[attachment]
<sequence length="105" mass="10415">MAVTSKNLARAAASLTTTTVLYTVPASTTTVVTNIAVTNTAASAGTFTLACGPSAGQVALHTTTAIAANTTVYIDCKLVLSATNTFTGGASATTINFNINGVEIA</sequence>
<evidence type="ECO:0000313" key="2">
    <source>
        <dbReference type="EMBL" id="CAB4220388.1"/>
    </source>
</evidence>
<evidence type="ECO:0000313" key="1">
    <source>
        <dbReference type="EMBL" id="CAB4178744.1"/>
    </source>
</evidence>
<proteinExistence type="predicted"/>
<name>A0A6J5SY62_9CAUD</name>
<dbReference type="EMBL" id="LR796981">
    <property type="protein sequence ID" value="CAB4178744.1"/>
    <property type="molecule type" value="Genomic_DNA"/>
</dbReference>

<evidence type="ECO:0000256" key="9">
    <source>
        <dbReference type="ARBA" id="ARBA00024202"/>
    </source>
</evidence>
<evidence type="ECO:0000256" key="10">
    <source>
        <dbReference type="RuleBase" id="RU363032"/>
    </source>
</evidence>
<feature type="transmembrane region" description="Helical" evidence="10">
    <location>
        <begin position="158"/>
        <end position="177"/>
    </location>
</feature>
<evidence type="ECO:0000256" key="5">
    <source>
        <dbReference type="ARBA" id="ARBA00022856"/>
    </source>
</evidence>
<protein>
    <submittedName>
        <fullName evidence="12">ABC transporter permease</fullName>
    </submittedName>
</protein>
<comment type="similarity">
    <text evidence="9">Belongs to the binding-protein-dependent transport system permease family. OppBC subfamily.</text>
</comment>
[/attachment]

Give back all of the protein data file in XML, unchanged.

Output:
<sequence length="105" mass="10415">MAVTSKNLARAAASLTTTTVLYTVPASTTTVVTNIAVTNTAASAGTFTLACGPSAGQVALHTTTAIAANTTVYIDCKLVLSATNTFTGGASATTINFNINGVEIA</sequence>
<evidence type="ECO:0000313" key="2">
    <source>
        <dbReference type="EMBL" id="CAB4220388.1"/>
    </source>
</evidence>
<evidence type="ECO:0000313" key="1">
    <source>
        <dbReference type="EMBL" id="CAB4178744.1"/>
    </source>
</evidence>
<proteinExistence type="predicted"/>
<name>A0A6J5SY62_9CAUD</name>
<dbReference type="EMBL" id="LR796981">
    <property type="protein sequence ID" value="CAB4178744.1"/>
    <property type="molecule type" value="Genomic_DNA"/>
</dbReference>

<evidence type="ECO:0000256" key="9">
    <source>
        <dbReference type="ARBA" id="ARBA00024202"/>
    </source>
</evidence>
<evidence type="ECO:0000256" key="10">
    <source>
        <dbReference type="RuleBase" id="RU363032"/>
    </source>
</evidence>
<feature type="transmembrane region" description="Helical" evidence="10">
    <location>
        <begin position="158"/>
        <end position="177"/>
    </location>
</feature>
<evidence type="ECO:0000256" key="5">
    <source>
        <dbReference type="ARBA" id="ARBA00022856"/>
    </source>
</evidence>
<protein>
    <submittedName>
        <fullName evidence="12">ABC transporter permease</fullName>
    </submittedName>
</protein>
<comment type="similarity">
    <text evidence="9">Belongs to the binding-protein-dependent transport system permease family. OppBC subfamily.</text>
</comment>